Keeping Some Clutter May Be More Valuable For Lower-Income Households

Keeping Some Clutter May Be More Valuable For Lower-Income Households

Conventional wisdom says that clutter is bad; you have a lot of junk laying around, and you don’t need all of it. However, as the Art of Manliness points out, reducing your stuff to the bare essentials may not be a luxury that poorer households can afford.

Picture: Jeff Turner/Flickr

The idea seems a bit counterintuitive (particularly if you account for storage space), but it actually makes sense. “Clutter” is typically seen as junk. Crap you don’t need. However, the less money you have, the less you can afford to replace that old stuff you might-but-probably-don’t need.

Basically, minimalism is largely something only well-off people can afford to pursue, because their wealth provides a cushion of safety. If they get rid of something, and then need it later, they will just buy it again. They don’t need to carry much else besides a wallet when they’re out and about; if they need something, they will just buy it on the fly. No sweat. If you’re not so well-off, however, having duplicates of your possessions can be necessary, even if such back-ups ruin the aesthetics of owning just 100 possessions.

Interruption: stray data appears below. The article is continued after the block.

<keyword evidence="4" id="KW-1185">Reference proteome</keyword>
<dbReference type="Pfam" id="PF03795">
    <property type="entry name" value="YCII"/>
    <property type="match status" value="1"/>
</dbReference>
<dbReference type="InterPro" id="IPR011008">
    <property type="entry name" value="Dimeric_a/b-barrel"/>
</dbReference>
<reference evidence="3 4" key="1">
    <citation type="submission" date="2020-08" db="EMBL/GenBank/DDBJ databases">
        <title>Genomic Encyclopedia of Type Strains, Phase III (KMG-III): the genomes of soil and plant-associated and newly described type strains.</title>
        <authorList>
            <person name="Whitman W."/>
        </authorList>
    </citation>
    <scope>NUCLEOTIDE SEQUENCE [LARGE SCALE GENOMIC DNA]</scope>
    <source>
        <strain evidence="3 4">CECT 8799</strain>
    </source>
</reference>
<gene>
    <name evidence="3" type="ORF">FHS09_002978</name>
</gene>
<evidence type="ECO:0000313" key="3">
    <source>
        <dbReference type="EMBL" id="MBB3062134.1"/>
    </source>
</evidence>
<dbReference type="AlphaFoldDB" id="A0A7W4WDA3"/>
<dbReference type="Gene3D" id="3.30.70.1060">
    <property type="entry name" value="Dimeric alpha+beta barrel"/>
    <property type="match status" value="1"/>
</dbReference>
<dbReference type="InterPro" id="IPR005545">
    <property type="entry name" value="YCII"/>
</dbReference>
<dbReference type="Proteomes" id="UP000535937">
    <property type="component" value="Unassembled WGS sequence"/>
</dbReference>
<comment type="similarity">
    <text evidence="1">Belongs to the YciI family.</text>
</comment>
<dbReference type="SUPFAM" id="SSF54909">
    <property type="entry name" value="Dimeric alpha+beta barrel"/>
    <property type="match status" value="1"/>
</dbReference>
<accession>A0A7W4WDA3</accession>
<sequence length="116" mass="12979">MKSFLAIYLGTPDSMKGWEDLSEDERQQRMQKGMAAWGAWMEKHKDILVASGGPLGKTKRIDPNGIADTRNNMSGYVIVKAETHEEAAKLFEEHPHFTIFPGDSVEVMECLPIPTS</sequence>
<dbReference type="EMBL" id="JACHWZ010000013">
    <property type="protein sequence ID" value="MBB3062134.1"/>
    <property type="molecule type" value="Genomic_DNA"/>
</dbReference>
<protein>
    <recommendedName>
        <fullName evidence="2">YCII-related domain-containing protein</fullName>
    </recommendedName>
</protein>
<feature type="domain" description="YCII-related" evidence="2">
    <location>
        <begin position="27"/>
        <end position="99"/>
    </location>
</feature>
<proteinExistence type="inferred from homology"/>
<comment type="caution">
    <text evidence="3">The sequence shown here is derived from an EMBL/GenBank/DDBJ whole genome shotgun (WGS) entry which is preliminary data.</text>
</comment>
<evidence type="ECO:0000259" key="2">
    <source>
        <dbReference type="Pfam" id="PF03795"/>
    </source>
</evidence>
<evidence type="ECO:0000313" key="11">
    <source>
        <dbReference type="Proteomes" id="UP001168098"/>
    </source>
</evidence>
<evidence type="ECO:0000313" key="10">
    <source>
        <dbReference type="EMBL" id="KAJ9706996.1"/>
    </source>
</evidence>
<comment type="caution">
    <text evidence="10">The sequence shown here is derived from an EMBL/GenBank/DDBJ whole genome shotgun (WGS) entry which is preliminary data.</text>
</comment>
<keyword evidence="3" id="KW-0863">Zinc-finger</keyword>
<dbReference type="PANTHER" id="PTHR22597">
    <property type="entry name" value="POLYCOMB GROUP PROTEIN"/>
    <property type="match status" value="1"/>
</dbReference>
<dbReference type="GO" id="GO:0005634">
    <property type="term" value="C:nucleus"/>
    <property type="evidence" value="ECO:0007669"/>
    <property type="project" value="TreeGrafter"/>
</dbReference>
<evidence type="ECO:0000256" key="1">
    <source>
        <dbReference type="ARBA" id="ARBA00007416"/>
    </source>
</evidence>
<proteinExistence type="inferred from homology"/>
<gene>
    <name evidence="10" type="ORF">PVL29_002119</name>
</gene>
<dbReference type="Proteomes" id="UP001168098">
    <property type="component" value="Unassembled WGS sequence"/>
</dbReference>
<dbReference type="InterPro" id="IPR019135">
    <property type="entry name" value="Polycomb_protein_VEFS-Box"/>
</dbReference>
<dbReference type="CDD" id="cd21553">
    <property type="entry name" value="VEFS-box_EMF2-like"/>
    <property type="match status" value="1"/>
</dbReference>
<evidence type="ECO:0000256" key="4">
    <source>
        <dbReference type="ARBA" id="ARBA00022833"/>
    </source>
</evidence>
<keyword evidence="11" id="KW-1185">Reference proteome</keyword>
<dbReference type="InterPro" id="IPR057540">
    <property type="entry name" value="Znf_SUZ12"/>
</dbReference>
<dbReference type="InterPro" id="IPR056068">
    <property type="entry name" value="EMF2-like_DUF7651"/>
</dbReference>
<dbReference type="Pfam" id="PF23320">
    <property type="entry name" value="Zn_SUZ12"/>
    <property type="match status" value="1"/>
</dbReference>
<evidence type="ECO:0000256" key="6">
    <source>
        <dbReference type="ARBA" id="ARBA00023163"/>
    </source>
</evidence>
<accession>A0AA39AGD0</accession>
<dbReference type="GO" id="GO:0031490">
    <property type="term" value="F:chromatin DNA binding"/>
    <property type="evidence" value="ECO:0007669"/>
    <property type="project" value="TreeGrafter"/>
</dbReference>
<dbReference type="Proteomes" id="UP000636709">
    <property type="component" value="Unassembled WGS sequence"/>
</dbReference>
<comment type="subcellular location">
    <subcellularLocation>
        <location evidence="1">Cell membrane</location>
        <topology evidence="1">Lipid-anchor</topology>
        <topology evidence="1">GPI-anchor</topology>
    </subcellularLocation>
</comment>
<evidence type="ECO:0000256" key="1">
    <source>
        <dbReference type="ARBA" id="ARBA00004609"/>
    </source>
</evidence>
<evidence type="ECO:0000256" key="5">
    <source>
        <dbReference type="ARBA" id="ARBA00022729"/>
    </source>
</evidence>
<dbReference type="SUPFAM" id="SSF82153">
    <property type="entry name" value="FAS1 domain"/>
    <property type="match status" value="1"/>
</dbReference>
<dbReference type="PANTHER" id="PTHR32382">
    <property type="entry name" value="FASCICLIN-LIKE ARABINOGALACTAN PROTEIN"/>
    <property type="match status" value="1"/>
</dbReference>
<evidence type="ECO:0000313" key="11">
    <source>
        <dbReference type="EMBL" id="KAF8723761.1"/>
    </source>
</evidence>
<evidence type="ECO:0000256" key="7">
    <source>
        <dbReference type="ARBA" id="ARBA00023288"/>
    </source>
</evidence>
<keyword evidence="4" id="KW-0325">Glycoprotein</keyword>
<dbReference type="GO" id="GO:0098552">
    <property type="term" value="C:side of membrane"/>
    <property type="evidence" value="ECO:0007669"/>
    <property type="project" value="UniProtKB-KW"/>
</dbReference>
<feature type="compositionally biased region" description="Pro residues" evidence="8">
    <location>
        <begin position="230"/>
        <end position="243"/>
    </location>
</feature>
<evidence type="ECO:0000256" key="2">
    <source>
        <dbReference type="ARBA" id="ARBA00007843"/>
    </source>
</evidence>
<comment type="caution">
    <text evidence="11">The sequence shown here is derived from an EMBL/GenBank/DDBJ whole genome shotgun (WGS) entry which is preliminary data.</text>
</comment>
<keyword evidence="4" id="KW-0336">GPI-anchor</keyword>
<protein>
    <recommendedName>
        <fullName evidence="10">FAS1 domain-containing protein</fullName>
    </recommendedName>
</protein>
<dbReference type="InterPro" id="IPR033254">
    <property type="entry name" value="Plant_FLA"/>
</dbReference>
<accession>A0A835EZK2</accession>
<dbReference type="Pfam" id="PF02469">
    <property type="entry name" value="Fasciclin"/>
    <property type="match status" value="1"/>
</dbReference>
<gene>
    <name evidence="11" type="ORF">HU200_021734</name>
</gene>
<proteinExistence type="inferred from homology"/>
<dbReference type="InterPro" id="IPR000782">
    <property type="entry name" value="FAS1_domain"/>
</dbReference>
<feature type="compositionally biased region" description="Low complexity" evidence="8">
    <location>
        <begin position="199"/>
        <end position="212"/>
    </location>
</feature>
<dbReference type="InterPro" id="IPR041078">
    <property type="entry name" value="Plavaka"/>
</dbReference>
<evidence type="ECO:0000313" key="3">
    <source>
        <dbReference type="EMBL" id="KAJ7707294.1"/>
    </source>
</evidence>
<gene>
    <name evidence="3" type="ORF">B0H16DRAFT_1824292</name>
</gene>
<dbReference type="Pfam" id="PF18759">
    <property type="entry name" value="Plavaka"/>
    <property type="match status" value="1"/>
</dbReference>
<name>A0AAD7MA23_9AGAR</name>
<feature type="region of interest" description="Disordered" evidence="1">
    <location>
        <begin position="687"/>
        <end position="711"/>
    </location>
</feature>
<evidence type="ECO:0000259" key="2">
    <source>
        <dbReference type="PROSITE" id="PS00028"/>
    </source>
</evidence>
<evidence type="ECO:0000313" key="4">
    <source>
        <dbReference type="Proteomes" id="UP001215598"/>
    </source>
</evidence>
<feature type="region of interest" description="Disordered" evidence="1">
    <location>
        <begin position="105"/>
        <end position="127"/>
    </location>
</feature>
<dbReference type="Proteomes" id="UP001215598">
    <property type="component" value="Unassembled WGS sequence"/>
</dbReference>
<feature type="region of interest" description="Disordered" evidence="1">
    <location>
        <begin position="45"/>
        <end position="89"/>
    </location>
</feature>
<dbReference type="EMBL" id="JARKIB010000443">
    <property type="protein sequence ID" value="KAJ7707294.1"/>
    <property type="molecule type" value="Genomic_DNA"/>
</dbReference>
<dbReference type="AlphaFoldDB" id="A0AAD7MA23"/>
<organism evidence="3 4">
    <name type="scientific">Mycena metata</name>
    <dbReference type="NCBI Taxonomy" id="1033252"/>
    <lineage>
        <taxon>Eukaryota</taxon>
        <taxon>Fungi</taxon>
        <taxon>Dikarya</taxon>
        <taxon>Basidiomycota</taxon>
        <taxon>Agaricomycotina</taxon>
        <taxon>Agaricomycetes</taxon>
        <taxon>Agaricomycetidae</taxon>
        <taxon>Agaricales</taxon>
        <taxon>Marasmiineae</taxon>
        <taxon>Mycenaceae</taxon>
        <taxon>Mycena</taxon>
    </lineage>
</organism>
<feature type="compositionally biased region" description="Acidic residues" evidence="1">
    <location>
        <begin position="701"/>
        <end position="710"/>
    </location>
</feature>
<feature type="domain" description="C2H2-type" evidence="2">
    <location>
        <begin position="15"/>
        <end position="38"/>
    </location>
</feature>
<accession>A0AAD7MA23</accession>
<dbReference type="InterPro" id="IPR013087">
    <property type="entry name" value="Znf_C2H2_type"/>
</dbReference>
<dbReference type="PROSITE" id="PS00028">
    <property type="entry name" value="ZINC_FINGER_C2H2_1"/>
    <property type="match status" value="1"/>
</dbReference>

This idea can manifest itself in a number of ways, including hanging on to old furniture, clothes that don’t fit anymore, or a pile of chargers and cables. You could probably get rid of that stuff, but if you think you might need it and can’t afford to buy it again, it serves a purpose.

Of course, there’s always a balance to strike. The ultimate goal should be to keep only what you need and get rid of the rest. If you’re clearing out your junk, ask yourself whether you’ll benefit more from getting rid of something or keeping it. If you can sell your junk, do it. If you can’t afford to replace something you throw out or donate, hang on to it.

The Problem With Minimalism [The Art of Manliness]


  • The issue with clutter is managing it, and cleaning it and around it. And wasting your time organising and reorganising it when people in the family mess it up and put it in other places. While I understand the logic behind it, I dont wholeheartedly agree with it. Rather best to follow the 80/20 rule of, if there’s a minimum 80% chance you’ll likely use or need it once at least in the next 12 (or 18 months), keep it, otherwise bin it.

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